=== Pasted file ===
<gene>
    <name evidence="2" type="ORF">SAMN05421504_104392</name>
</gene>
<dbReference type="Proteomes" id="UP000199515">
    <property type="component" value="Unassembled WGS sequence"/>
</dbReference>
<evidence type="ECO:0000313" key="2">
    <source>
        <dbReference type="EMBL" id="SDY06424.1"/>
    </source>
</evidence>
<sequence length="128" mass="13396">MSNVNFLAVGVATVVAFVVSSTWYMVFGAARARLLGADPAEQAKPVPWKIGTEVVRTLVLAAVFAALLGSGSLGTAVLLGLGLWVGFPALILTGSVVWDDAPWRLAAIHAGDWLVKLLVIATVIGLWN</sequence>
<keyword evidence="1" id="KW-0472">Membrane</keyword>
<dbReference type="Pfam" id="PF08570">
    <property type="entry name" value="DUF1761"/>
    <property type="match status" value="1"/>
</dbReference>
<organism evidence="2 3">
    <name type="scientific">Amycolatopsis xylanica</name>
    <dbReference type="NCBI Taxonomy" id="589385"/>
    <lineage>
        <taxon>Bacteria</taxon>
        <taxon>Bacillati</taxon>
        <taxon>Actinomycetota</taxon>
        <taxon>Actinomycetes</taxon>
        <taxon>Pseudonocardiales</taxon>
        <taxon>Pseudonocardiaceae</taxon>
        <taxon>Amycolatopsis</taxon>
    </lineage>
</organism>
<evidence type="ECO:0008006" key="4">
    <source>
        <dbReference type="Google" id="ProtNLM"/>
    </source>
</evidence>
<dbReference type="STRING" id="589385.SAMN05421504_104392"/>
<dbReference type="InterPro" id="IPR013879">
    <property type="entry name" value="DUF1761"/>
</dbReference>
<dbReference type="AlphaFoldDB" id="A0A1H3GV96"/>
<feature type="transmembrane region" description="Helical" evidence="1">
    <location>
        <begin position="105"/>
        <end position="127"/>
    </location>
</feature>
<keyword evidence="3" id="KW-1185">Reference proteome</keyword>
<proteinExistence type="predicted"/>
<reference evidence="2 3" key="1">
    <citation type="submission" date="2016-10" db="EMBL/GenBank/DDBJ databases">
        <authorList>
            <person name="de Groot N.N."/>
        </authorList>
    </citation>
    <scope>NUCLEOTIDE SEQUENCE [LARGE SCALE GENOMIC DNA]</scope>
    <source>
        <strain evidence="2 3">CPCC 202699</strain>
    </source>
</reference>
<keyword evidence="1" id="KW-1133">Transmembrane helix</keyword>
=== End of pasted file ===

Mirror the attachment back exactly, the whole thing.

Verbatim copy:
<gene>
    <name evidence="2" type="ORF">SAMN05421504_104392</name>
</gene>
<dbReference type="Proteomes" id="UP000199515">
    <property type="component" value="Unassembled WGS sequence"/>
</dbReference>
<evidence type="ECO:0000313" key="2">
    <source>
        <dbReference type="EMBL" id="SDY06424.1"/>
    </source>
</evidence>
<sequence length="128" mass="13396">MSNVNFLAVGVATVVAFVVSSTWYMVFGAARARLLGADPAEQAKPVPWKIGTEVVRTLVLAAVFAALLGSGSLGTAVLLGLGLWVGFPALILTGSVVWDDAPWRLAAIHAGDWLVKLLVIATVIGLWN</sequence>
<keyword evidence="1" id="KW-0472">Membrane</keyword>
<dbReference type="Pfam" id="PF08570">
    <property type="entry name" value="DUF1761"/>
    <property type="match status" value="1"/>
</dbReference>
<organism evidence="2 3">
    <name type="scientific">Amycolatopsis xylanica</name>
    <dbReference type="NCBI Taxonomy" id="589385"/>
    <lineage>
        <taxon>Bacteria</taxon>
        <taxon>Bacillati</taxon>
        <taxon>Actinomycetota</taxon>
        <taxon>Actinomycetes</taxon>
        <taxon>Pseudonocardiales</taxon>
        <taxon>Pseudonocardiaceae</taxon>
        <taxon>Amycolatopsis</taxon>
    </lineage>
</organism>
<evidence type="ECO:0008006" key="4">
    <source>
        <dbReference type="Google" id="ProtNLM"/>
    </source>
</evidence>
<dbReference type="STRING" id="589385.SAMN05421504_104392"/>
<dbReference type="InterPro" id="IPR013879">
    <property type="entry name" value="DUF1761"/>
</dbReference>
<dbReference type="AlphaFoldDB" id="A0A1H3GV96"/>
<feature type="transmembrane region" description="Helical" evidence="1">
    <location>
        <begin position="105"/>
        <end position="127"/>
    </location>
</feature>
<keyword evidence="3" id="KW-1185">Reference proteome</keyword>
<proteinExistence type="predicted"/>
<reference evidence="2 3" key="1">
    <citation type="submission" date="2016-10" db="EMBL/GenBank/DDBJ databases">
        <authorList>
            <person name="de Groot N.N."/>
        </authorList>
    </citation>
    <scope>NUCLEOTIDE SEQUENCE [LARGE SCALE GENOMIC DNA]</scope>
    <source>
        <strain evidence="2 3">CPCC 202699</strain>
    </source>
</reference>
<keyword evidence="1" id="KW-1133">Transmembrane helix</keyword>